tion in honor of the rjerforming
artist. Refreshments will be
The series begins on Sunday,
Jan. 31, with a performance by
Olga Rostropovich, celUst:
following will be Beverly Hoch,
|colotura soprano and Daniel
Phillips, violin on Feb. 21: Ken
Noda, piano on Mar. 14: and the
Cleveland Duo, piano and violin
on Mar. 28.
Co-chairpersons for the series
are Lillian Maniachewita and
Philip Cohn.
Tickets are available only by
subscription to all four concerts.
The subscription price S20. For
information, call the concert of-
fice at 391-8600.
Rabbi Richard S. Sternberger
Rabbi Sternberger to
Speak at
Temple Beth El
On Tuesday, Jan. 19, at 8:30
p.m. Rabbi Richard S. Stern-
berger, director of the Mid-
Atlantic Council of the Union of
American Hebrew Congregations
will speak at Temple Beth El.
Rabbi Sternberger will speak at a
public forum in the Temple
sanctuary on the topic "School
Prayer and the ERA.''
During his rabbinic career,
Rabbi Sternberger has been ac-
tive in many phases of the Civil
Rights Movement. He has served
on the boards of such organiza-
tions as the Child Day Care As-
sociation, Citizens' Planning and
Housing Association of Balti-
more, Planned Parent Federation
of America, Interchange Re-
source Center, and the Washing-
ton Interreligious Staff Council.
Temple Beth El is located at
333 S.W. Fourth Avenue, Boca
HIAS Notice
HIAS, the Hebrew Immi-
grant Aid Society, is seeking
to locate Jews who lived in
the city of Zsporozhe
(Zaporozhye), Ukraine, dur-
"V the period 1941-1944,
about a matter of utmost im-
portance. Please call or write
Joseph Edelman of HIAS
wit this matter. The
ddrass i. 200 Park Avenue
South, New York. NY 10008;
" telephone is (212) 674-
Carpets. This will be the first gallery
showing in the U.S.
Each Israeli carpet is handwoven of 100%
Virgin New Zealand wool and is sutable
for walls or Floors.
Please join us for Wine and Cheese
premlering this showing beginning on
January 7th, 1982.
Paragon Galleries is located in Suite 803
of Glades Plaza, 2200 West Glades Road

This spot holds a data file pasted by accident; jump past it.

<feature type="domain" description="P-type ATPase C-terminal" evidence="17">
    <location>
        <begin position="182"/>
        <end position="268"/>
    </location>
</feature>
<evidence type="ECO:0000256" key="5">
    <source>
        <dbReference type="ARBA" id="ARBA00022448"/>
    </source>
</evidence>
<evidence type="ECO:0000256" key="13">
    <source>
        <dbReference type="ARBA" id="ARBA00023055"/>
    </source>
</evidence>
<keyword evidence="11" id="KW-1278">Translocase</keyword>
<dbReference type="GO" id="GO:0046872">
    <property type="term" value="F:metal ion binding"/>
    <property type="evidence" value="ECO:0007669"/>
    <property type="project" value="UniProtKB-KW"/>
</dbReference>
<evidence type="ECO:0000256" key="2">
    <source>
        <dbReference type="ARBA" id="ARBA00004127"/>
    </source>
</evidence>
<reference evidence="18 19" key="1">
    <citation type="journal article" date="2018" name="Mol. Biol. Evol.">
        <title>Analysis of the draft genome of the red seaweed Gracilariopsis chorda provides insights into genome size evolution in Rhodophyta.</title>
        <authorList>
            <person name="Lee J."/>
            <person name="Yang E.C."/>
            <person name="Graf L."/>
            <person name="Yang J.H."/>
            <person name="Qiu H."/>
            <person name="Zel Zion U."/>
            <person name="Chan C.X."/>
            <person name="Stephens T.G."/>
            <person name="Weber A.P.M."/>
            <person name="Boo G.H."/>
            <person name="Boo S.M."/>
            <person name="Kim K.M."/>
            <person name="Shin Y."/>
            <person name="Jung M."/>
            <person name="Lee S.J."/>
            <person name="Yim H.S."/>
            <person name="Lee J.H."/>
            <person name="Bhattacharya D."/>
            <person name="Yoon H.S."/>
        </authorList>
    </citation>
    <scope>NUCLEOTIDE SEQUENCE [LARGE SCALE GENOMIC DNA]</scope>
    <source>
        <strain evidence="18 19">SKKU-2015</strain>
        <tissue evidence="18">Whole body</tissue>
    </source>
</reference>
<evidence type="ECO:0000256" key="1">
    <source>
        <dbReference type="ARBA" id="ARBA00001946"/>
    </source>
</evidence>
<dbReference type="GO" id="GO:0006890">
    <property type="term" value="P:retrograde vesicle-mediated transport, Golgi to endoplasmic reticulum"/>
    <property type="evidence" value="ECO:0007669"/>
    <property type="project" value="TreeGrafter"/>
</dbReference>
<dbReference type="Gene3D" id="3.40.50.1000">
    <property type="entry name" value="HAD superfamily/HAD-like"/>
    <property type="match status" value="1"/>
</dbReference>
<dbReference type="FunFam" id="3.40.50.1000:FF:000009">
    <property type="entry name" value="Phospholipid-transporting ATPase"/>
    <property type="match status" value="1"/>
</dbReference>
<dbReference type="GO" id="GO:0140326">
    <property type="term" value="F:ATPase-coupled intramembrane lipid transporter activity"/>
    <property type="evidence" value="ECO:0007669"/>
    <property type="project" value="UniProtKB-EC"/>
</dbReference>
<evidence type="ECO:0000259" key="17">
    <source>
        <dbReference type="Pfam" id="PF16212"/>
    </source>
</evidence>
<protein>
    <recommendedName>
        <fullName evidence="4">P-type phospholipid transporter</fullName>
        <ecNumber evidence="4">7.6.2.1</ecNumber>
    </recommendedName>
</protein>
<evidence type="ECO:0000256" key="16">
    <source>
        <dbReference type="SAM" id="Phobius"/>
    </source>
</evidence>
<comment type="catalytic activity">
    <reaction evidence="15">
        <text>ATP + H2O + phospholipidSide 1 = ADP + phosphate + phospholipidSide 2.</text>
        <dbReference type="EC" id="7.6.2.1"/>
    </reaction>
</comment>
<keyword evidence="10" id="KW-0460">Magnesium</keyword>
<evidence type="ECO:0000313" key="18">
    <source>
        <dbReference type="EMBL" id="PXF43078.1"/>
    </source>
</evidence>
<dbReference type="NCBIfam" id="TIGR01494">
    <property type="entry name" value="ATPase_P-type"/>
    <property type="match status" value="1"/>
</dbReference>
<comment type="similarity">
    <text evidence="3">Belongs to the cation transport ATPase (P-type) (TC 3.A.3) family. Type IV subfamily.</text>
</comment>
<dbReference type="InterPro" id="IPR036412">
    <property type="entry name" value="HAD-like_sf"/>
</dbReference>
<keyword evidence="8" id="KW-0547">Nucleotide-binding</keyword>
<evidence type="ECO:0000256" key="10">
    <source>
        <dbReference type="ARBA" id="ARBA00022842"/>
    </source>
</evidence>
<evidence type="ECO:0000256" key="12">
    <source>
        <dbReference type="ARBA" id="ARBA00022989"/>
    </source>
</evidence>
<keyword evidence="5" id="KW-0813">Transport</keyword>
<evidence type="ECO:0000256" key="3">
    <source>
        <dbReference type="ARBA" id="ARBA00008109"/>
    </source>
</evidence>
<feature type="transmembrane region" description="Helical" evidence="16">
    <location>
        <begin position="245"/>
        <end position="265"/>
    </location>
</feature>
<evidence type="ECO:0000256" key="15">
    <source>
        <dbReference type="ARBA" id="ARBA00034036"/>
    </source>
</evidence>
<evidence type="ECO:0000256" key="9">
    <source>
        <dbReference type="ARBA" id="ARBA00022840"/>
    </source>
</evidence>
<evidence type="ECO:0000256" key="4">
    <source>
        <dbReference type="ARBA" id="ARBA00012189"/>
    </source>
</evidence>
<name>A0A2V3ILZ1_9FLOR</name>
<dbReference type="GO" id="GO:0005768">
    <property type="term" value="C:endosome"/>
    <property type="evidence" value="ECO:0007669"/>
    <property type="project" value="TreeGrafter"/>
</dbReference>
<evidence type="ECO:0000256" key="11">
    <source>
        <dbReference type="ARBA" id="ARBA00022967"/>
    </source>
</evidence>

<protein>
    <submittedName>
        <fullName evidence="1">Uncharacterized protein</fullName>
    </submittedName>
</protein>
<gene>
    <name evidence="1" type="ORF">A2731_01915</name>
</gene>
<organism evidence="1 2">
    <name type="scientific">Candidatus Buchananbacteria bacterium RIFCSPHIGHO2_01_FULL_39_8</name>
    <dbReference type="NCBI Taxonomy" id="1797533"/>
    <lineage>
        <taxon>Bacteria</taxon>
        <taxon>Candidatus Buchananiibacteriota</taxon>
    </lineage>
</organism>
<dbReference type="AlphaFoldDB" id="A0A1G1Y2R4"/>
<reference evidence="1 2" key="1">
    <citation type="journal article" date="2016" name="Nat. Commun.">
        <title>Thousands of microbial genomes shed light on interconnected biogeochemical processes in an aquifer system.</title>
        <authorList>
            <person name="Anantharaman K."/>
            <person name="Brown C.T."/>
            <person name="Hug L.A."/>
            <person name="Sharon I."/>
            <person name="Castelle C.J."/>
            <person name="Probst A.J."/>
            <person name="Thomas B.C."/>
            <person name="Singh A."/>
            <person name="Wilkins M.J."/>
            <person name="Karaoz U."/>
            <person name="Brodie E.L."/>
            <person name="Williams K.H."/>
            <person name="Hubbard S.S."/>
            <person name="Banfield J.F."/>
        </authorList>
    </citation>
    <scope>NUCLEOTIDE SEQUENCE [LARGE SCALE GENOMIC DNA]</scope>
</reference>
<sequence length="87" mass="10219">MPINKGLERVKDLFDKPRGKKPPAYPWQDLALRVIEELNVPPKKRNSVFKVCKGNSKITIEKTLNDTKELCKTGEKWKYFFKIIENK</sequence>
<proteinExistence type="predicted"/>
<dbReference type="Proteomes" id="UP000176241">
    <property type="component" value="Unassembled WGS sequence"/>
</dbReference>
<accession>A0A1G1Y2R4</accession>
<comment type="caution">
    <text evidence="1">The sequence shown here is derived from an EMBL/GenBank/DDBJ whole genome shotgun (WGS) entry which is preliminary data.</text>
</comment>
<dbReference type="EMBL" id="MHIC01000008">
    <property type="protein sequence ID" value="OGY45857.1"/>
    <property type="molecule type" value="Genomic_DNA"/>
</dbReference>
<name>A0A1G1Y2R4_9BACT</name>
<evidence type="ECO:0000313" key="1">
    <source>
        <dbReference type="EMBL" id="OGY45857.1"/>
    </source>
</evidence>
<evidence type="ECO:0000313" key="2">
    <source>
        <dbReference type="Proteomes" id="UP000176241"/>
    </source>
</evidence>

in Boca Raton.
For more information please call 368-1279
between 11 and 5 P.M. Look forward to
seeing you.
Thank You
Sol Lapidus
of Capitol Containers Inc. In that
city, he was chairman of the UJA
Corrugated Container Division
and waa the honoree for the
Packaging and Allied Products
Division of Israel Bonds.
In Delray Beach, Schenk is a
member of the board of Temple
Emeth and is chairman of the
Board of Directors of the
Jo* S. Schenk
Brotherhood. He is a member of
the board of the South County
Jewish Federation and is the
current chairman of the Temple
Emeth Concert Series. Schenk is
presently serving as special
events chairman of the Family
Division for the 1982 Federation
UJA campaign, as well as
chairing the Tuscany.

Buying Silver, Gold and Coins
Paying Areas Highest Prices
Closed Dec. 24 Jan. 3
Open Jmn. 4
Spencer Square
2550 Okeechobee Blvd
West Palm Beach
Russell B. Stoch, D.M.D.
is proud to announce
the opening of his office
for the practice of
760 U.S. 1 Suite 305
North Palm Beach, Fla. 33408
Phone 627-4040
Religious Directory
1401 N.W. 4th Ave.. Boca Raton. Fla. 33432. Conservative. Phone 392-
8666. Rabbi Nathan Zelizer. Cantor Benjamin B. Adler. Sabba'ii Ser
vicas: Friday at 8:16 p.m. Saturday at 9:30 a.m.
651 Brittany L., Kings Point. Delray Beach. Fla. 33446. Orthodox.
Harry Silver. President. Services daily 8 a.m. and 5 p.m. Saturdays and
holidays9 a.m. Phone 499-7407.
Conservative Services at First Federal Savings & Loan Association
Offices, West Atlantic. Corner Carter Road. Delray Beach. Fridays, 6
P.M. h Oneg Shabbat Saturdays, 9 AM. A Kiddush. Edward Dor-
fman, President. 6707 Moonlit Drive. Delray Beach. Fla. 33446. Phone:
499-6687. Rabbi Jonah J. Kahn. 499-4162. Cantor David Wechsler. 499-
333 8.W. Fourth Avenue. Boca Raton. FL 33432. Reform. Phone: 391-
8900. Rabbi Marls E. Singer. Cantor Martin Rosen. Shabbat Eve Sar-
. viess at 8:16 p.m. Family 1 Sabbath'Service at 7:30 p.m. 2nd Friday of
Mailing Address: P.O. Box 134. Sofia Raton. Fla. 33432. Conservative
Located in Century Village. Boca. Services 6:30 p.m.. Saturday 9 aon.
Nathan Weiner. President. 463-6667 9 a.m. to 12:00 a.m.
5780 West Atlantic Ave.. Delray Beach. Fla. 33446. Conservative.
Phone: 498-3636. Bernard A. Silver, Rabbi: Irving Zummer. Cantor:
Sabbath Services: Friday at 8 pjn., Saturday at 9 a.m. Daily Minyans
At St Paul's Episcopal Church. 168 8. Swinton Ave.. Delray. Reform.
Mailing Address: P.O. Box 1901. Delray Beach, Fla. 33444. Friday at
8:16 pjn. Rabbi Samuel Silver. President Bernard Etish 278-3715


SINCE 1924
^^^^ W Plus
P175/80R13 50.56 1.79
P185/80R13 51.84 1.91
P195/70R13 52.88 2.24
P205/70R13 54.36 2.13
P205/70R14 5921 2.35
P175/75R14 49.41 1.88
P185/75R14 54.36 2.04
P195/75R14 59.21 2.26
P205/75R14 61.74 2.37
P215/75R14 62.89 2.52
P225/75R14 67.28 2.74
P205/75R15 64.16 2.50
P215/75R15 66.69 2.64
F>225/75R15 69.11 2.85
P235/75R15 74.06 3.06
P155/80B13 30.43 1-39
P175/80B13 34.02 1.65
P185/75B14 37.97 177
P195/75B14 39.77 2.01
32.23 156
P205/75B14 40.85 2.14
P215/75B14 42.17 2.24
P225/75B14 44.33 2.45
P205/75B15 40.61 2.13
P215/75B15 43.37 2.40
P225/75B15 45.53 2.56
47.68 277
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UW Plus 2.40 F.E.T.